Your baby is experimenting and looking to you for a response. Encourage your baby’s communication by mimicking the sounds your baby makes (“oohs” and “ahhs”). Keep a running conversation with your baby whenever you are together.

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What's happening at 1 month:

At one month old, your baby is laying the groundwork for speech with every sound she makes. Have you noticed your baby using her vocal chords in ways other than crying? She may coo and make "ahh" sounds this month, especially when she sees mom or dad. Babies learn by mimicking—so replay her sounds back to her. She not only loves the attention, but she's also finding out that her voice has power: she calls, you appear! Hearing you speak (besides being music to your baby's ears) is the best way to get your baby speaking and understanding. 

Look for these expected behaviors at 1 month: 

  • Suck well
  • Cry for help
  • Make eye contact
  • Bring hands to face
  • Respond to parents' smiles and voices
  • Focus on faces, bold shapes, designs and colors
  • Coos, gurgles, sighs, and grunts
  • Makes eye contact with you to show her interest
  • Cries to let you know when she is hungry, tired, hot, cold, bored, sick, or wants to be held.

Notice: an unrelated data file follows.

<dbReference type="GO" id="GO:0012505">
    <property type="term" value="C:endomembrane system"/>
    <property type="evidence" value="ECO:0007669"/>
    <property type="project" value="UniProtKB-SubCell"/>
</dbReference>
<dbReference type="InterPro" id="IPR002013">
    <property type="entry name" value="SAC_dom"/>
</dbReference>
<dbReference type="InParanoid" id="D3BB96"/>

• Pulls back, or turns away from you to show that she needs a break.
  • Is startled by loud sounds
  • Notices when loud sounds start and stop (a vacuum cleaner, telephone, etc.).
  • Follow moving lights with their eyes.
  • Prefer the faces of their parents to those of other people.
  • Turn in the direction of sounds.
  • Focus their eyes on objects up to a foot away.
  • Constantly looks around at various people and things.
  • Kick their arms and legs.
  • Wriggle and squirm on your lap or in their cribs.
  • Raise their hands to their mouths or eyes.
  • Be startled by sudden movements or noises.
  • Turn their heads when you touch their cheeks.
  • Cry, scream, gurgle, sneeze, blink, and engage in other natural reflexes.
  • Grasp an object or finger that is placed in their hand (by reflex).

Talk to your doctor if you notice your child:

  • Doesn’t seem to focus his/her eyes or watch things moving nearby
  • Doesn’t react to bright lights
  • Seems especially stiff or floppy
  • Doesn’t respond to loud sounds

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Talk With Me Baby is made possible by a grant from the United Way of Atlanta and is a collaborative effort among organizations.